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Comedown Machine sees The Strokes breaking new ground

This is the quintet's most intriguing record to date, with Julian Casablancas fully back in the fold.

The Strokes
Comedown Machine
RCA/Rough Trade

Last time around, on their less-than-rapturously-received 2011 album Angles, The Strokes appeared in disarray. Tales of disconnected studio sessions, with their vocalist Julian Casablancas and his band mates communicating via email, sounded like a how-to guide on creating a joyless record. Was this it for the New Yorkers?

Not quite, it seems. Comedown Machine finds the quintet in an infinitely better place and, with Casablancas fully back in the fold, his influence is writ large once again.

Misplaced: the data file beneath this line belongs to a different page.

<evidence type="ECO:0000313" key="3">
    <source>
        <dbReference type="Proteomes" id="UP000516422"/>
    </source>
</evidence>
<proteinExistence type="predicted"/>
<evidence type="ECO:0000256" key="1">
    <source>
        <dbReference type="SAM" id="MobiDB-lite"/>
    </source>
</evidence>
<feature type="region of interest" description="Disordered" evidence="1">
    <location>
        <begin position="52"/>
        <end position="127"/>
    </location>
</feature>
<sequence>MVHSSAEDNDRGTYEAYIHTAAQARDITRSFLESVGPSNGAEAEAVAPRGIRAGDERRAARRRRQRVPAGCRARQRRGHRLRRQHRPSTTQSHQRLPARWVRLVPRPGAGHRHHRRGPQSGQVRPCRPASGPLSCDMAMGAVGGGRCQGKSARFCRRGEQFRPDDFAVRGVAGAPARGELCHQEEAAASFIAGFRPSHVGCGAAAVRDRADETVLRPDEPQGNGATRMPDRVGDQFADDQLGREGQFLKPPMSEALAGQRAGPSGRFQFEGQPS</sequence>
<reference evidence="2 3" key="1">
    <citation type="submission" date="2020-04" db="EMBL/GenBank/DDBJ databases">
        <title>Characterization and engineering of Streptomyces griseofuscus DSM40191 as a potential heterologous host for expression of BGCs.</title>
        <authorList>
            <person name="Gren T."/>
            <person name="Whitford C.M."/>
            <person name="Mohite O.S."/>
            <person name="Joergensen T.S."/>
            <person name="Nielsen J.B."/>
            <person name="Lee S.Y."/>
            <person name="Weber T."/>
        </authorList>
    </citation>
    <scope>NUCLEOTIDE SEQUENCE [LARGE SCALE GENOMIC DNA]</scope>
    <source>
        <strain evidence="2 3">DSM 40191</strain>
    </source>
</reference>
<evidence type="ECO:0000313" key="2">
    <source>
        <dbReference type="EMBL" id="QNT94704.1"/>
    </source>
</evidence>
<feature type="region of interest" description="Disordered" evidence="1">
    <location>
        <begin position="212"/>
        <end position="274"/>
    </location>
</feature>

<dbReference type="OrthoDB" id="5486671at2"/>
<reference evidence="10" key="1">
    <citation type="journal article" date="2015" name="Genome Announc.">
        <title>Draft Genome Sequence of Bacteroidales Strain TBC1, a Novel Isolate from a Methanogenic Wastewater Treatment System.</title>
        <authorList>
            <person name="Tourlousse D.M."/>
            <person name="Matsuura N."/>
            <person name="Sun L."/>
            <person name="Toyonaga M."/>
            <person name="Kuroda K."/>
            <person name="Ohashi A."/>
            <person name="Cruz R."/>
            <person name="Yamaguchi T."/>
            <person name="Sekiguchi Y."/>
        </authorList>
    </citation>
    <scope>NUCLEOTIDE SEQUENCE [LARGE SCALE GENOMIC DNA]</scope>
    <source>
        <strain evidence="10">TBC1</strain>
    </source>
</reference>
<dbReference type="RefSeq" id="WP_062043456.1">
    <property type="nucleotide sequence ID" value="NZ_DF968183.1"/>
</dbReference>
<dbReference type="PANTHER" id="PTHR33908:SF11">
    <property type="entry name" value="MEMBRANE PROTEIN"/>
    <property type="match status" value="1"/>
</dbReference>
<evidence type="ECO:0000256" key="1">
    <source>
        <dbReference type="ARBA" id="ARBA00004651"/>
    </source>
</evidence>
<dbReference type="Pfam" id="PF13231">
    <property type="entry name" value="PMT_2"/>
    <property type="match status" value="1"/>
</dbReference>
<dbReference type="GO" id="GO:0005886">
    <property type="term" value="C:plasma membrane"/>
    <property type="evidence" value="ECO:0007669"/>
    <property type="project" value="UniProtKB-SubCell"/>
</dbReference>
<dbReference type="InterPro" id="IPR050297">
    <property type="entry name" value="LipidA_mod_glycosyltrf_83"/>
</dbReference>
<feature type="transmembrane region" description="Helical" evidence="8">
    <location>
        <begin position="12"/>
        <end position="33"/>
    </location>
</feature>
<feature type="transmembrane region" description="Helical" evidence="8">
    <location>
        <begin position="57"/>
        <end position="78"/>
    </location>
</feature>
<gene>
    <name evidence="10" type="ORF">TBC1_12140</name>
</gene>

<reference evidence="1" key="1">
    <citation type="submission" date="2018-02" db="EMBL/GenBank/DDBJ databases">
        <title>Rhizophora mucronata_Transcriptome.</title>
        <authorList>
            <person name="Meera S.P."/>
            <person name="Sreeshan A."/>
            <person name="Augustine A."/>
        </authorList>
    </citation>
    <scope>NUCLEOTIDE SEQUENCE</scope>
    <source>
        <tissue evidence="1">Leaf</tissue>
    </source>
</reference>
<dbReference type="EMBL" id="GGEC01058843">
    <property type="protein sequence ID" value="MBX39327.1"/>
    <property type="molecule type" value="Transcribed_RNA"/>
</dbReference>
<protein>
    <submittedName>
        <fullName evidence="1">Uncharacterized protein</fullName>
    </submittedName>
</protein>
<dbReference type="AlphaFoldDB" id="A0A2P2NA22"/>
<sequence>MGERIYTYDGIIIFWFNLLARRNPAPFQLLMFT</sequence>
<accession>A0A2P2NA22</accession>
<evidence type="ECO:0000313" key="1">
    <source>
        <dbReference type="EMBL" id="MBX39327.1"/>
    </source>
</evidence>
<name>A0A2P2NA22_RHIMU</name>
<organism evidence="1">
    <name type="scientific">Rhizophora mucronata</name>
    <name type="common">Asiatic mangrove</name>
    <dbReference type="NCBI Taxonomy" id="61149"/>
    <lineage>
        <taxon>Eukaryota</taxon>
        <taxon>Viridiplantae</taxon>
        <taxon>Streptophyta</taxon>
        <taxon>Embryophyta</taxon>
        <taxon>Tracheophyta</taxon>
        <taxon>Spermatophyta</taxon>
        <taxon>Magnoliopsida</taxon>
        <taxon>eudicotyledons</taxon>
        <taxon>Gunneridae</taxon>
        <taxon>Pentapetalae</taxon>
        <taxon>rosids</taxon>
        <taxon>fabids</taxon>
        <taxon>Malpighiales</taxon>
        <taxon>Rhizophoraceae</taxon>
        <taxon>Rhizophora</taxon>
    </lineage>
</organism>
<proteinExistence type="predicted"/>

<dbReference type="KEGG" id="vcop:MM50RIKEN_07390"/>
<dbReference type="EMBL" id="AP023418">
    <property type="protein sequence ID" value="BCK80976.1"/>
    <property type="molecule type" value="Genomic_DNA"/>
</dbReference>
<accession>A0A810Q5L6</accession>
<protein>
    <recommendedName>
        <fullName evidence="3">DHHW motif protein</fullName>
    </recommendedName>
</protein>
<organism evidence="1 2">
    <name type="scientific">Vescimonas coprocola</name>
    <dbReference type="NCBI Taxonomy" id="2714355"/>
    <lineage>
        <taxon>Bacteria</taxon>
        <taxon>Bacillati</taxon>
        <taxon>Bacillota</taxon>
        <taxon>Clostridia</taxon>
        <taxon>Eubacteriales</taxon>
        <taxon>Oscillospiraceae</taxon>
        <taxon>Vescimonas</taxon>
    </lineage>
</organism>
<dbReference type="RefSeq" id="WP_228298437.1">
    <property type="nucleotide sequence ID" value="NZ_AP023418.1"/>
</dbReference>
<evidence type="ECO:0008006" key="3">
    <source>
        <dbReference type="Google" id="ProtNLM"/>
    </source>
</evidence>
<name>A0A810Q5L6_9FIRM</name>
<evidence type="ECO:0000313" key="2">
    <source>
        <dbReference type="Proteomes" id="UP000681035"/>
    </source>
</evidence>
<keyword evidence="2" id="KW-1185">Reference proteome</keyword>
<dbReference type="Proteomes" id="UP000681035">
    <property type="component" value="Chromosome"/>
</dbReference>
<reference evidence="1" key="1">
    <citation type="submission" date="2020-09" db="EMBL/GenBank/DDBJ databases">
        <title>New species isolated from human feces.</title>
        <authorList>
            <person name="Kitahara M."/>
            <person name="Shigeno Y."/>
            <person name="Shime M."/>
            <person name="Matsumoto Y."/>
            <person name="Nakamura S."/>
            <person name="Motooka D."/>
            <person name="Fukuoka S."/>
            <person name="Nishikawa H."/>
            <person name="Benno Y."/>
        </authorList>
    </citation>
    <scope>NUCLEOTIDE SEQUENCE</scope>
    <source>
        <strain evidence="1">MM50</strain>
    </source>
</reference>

At times weíre on territory nearer his 1980s solo set Phrazes for the Young. One Way Trigger, indeed, threatens to break out into A-Haís Take on Me at any moment, while 80ís Comedown Machine is wholly self-descriptive.

Certainly, fans who climbed onto the bandwagon during their debut Is This It might scratch their heads. Casablancasís trademark brash drawl has largely departed and the curve-ball closer Call It Fate, Call It Karma sonically ventures toward New York City in Boardwalk Empire era. Comedown Machine isnít a return to The Strokesí leather-jacket-clad pomp, but an overflowing new-found expansiveness. It is arguably their most intriguing transmission to date.

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